Last year, I found out that some onsen towns had geisha (and still do!), and that other onsen towns have ski resorts (for example, Zao Onsen), and I wondered if any towns had both. As well as enjoying Japanese culture, I felt it'd make for a unique ski resort, which is a positive when skiing can be somewhat the same whereever you go in the world. However, I thought that I was the only person who'd be interested in both skiing and geisha, so I needn't bother looking.

Then, the other day I read about Sayuki performing at Niseko ski resort, and realized that maybe other people are interested in both things.

Now Niseko is one of the most popular ski resorts (at least with Aussies), but lacks heritage with regards to geisha. Not to mention an Aussie performing at a resort that has lots of Aussies seeming a bit ironic...

Are there other places where the skiing isn't necessarily as good, but has more heritage with geisha? Even places where geisha don't operate any more, but where I can learn about geisha houses that used to exist, would be of interest.

Seeing the Yamagata maiko (English page about Yamagata maiko, and Japanese page) is one possibility, as they operate in Zao Onsen and in other cities, but not being headquartered in Zao Onsen is a slight disadvantage.

  • 2
    Wow I always go to Yamagata because my best Japanese friend lives there. We went to a mixed onsen somewhere in the area once but I don't know about this other stuff. Let me check with my friend. Off-topic but my personal tip: Zao has cheesecake - not so easy to find in Japan! Mar 6, 2013 at 11:56
  • @hippietrail Zao Onsen also has snow monsters. They were amazing. (I went skiing there last February)
    – Golden Cuy
    Mar 6, 2013 at 12:25
  • @hippietrail Just a nit, but cheesecake is actually quite popular and widely available, at least in the Tokyo area. Mar 8, 2013 at 9:51

3 Answers 3


There are three or four geisha performing in Niseko as the Niseko geisha. Of course all of them are Japanese except Sayuki. Sayuki works with the Niseko geisha during the winters sometimes. But I have heard she also works with other ski resorts and their geisha communities too. Why don't you ask her on her web-site? www.sayuki.net.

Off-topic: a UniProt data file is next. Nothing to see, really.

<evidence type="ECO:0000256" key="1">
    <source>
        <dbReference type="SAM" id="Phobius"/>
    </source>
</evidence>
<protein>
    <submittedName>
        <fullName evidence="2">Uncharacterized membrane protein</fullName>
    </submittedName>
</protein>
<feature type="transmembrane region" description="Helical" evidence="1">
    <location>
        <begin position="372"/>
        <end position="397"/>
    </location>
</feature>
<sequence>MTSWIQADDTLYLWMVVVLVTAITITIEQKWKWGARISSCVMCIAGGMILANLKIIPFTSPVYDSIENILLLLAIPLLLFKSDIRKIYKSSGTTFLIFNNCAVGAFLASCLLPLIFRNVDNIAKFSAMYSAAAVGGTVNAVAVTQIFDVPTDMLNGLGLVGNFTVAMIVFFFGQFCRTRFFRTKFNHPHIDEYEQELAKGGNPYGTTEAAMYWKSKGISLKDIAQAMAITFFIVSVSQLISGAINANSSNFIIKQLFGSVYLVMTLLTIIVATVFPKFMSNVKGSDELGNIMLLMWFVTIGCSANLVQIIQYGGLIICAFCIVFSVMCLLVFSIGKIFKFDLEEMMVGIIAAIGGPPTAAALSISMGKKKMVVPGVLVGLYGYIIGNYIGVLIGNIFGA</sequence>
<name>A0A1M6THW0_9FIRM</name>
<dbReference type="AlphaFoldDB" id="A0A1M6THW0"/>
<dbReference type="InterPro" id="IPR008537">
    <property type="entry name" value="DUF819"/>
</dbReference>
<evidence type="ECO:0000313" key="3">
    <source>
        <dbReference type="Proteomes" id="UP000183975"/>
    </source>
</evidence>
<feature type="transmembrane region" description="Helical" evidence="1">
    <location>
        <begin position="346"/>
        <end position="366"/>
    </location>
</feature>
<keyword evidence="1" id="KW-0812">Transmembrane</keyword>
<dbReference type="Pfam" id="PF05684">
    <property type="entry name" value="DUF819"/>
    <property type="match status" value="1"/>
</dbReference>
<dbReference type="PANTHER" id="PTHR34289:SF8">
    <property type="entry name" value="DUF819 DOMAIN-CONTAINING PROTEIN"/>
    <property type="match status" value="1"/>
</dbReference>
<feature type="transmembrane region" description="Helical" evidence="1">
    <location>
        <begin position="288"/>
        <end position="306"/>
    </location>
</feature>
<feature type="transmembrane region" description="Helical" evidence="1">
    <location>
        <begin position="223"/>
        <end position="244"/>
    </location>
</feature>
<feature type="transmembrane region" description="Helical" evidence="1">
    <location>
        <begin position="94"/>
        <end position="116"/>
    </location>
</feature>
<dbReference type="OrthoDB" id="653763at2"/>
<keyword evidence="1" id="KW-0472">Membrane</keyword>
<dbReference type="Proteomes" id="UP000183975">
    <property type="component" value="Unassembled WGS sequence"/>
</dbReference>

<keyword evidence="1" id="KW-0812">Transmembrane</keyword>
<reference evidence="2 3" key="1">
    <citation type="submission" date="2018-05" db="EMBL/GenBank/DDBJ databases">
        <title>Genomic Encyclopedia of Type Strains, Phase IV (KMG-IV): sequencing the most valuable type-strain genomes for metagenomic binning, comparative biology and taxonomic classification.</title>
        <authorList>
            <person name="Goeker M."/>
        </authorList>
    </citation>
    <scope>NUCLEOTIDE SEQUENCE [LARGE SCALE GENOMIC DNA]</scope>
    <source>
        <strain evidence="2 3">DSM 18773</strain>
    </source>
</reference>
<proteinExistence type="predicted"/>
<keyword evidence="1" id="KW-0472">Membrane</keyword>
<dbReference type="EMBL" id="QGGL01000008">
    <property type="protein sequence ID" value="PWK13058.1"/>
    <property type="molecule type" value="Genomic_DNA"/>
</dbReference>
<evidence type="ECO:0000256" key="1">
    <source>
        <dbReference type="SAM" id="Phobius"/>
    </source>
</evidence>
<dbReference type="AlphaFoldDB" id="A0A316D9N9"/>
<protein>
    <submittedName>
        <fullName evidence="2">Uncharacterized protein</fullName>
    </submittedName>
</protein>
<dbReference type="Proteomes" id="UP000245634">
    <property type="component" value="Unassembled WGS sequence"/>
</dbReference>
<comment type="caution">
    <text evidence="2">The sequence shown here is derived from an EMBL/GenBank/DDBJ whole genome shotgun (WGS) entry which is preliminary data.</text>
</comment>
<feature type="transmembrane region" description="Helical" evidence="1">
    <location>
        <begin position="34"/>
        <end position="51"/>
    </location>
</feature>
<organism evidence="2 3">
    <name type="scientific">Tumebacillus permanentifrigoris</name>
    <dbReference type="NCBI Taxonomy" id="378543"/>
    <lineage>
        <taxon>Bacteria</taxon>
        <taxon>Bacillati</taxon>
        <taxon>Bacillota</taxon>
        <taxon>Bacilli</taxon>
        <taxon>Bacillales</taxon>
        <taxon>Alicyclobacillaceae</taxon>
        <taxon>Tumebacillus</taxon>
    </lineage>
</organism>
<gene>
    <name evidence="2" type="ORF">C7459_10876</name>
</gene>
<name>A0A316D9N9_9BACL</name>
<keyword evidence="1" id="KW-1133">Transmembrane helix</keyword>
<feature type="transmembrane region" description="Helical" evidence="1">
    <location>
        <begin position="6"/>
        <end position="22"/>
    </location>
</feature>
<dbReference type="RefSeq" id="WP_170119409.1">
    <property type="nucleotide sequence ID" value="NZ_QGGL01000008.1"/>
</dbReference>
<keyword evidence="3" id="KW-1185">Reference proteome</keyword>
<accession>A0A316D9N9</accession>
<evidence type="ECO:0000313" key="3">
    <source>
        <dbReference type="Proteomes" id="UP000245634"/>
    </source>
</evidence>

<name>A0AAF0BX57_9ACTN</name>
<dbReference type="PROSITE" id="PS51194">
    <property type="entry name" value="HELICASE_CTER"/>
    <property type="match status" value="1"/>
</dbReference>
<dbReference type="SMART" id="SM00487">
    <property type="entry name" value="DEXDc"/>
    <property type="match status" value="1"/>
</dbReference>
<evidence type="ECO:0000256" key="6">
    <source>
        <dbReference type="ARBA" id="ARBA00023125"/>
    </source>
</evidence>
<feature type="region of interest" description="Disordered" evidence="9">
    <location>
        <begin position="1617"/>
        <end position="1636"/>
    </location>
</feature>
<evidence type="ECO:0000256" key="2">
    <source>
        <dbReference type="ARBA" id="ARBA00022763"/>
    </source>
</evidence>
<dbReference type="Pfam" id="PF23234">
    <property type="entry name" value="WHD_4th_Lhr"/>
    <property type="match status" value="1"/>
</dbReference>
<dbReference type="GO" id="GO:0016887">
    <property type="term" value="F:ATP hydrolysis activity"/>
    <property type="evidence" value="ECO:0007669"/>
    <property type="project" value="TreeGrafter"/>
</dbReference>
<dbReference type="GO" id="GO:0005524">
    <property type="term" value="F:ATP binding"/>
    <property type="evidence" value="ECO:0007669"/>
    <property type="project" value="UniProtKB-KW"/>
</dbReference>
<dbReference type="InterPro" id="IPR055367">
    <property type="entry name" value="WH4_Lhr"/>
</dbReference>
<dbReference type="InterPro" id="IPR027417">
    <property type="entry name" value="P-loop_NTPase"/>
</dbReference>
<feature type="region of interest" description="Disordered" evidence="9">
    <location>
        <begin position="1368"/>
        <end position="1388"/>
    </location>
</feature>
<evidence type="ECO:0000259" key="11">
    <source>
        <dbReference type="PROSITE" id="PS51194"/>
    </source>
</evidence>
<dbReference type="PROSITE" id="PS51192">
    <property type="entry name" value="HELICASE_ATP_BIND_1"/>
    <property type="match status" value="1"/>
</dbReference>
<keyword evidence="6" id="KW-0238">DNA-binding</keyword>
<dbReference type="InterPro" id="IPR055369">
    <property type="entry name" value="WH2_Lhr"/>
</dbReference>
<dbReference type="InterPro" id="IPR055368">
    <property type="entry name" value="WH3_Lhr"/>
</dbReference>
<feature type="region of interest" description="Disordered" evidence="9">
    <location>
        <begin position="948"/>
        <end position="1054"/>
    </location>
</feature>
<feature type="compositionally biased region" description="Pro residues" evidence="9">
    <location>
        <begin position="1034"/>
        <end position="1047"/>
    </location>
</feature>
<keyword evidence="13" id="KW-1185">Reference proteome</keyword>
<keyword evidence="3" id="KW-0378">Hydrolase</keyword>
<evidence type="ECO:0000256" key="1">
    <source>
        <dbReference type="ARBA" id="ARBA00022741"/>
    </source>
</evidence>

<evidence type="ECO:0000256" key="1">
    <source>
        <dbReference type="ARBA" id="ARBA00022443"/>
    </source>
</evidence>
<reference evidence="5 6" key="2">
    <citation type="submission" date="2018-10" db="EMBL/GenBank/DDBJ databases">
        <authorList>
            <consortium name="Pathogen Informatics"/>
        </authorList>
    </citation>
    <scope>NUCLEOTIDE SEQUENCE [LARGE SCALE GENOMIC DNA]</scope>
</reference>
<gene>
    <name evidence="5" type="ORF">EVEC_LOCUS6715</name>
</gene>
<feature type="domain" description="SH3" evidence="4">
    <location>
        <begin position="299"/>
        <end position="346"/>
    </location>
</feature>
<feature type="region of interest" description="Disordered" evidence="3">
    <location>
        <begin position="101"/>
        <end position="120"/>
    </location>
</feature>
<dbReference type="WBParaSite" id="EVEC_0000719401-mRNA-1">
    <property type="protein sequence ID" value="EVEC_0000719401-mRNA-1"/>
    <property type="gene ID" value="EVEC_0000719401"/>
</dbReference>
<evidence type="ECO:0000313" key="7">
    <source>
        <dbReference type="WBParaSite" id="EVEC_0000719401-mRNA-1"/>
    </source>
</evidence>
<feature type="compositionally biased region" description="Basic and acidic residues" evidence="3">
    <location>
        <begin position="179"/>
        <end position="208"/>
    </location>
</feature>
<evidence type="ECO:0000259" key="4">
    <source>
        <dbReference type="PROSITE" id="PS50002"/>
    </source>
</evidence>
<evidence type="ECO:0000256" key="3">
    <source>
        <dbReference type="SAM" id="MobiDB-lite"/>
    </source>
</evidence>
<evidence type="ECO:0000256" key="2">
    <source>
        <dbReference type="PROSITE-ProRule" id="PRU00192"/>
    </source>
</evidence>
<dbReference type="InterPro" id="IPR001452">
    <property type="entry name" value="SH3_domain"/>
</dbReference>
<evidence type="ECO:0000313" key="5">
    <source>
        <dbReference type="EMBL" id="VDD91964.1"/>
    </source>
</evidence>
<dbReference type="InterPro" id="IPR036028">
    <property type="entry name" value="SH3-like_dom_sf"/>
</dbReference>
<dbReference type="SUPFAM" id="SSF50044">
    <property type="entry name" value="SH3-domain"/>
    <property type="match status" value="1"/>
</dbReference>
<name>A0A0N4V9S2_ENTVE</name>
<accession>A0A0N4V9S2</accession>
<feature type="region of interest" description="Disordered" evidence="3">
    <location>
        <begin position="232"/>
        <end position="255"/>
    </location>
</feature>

• Do you happen to know whether it's unusual for geisha or their trainees to perform for a couple of months in a place other than where they usually live?
    – Golden Cuy
    Mar 7, 2013 at 8:26

there! I am the friend of hippietrail from Yamagata :-] I have never had fun with geisha performing though, I found some hotels you can see "maiko" in Zao.

http://www.zao.co.jp/lucent/ (English) http://www.zao.co.jp/jurin/ (English)

Check them out! and Good Luck!

  • The links are not on english
    – Dirty-flow
    Mar 9, 2013 at 10:44
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    @Dirty-flow the links are in Japanese, but they have links to third-party websites that are in English. BTW, I found out the hard way last February that with the Yamagata maiko, you have to book the maiko a few days in advance.
    – Golden Cuy
    Mar 9, 2013 at 11:06
  • I am sorry. They are too popular. lol
    – snowchild
    Mar 12, 2013 at 2:28

One logical place to look for geishas at a ski resort would be Yuzawa, Niigata. Unfortunately, while there's plenty of skiing, there's no geisha quarters there any more, as Finding the fabled Snow Country states:

The novel, cited when Kawabata (1899-1972) won Japan’s first Nobel Prize for Literature, is set in the small hot-springs resort of Yuzawa, Niigata Prefecture, and recounts the doomed love affair between a Tokyo dilettante and a mountain geisha in the harsh, cold beauty of one of the snowiest regions in the nation.


Pages later, guests in the resort enjoy the Western pursuits of skiing and hiking before relaxing in the bath, and the protagonist flees his geisha lover by the new train line through the mountains, returning to Tokyo.


“The last tea house closed 10 years ago,” said Takako Nagumo of the Yuzawa Town History Museum. “There wasn’t any place to learn to dance or play shamisen, so the last of the geisha split up.” The museum has some of those old traces: photos of geisha, ancient wooden skis and snowshoes, woven straw snow-jackets shaped like little roofs. There aren’t many signs in English, and I left their exhibits of old houses and geisha quarters a little sad that that way of life now only exists in a museum.

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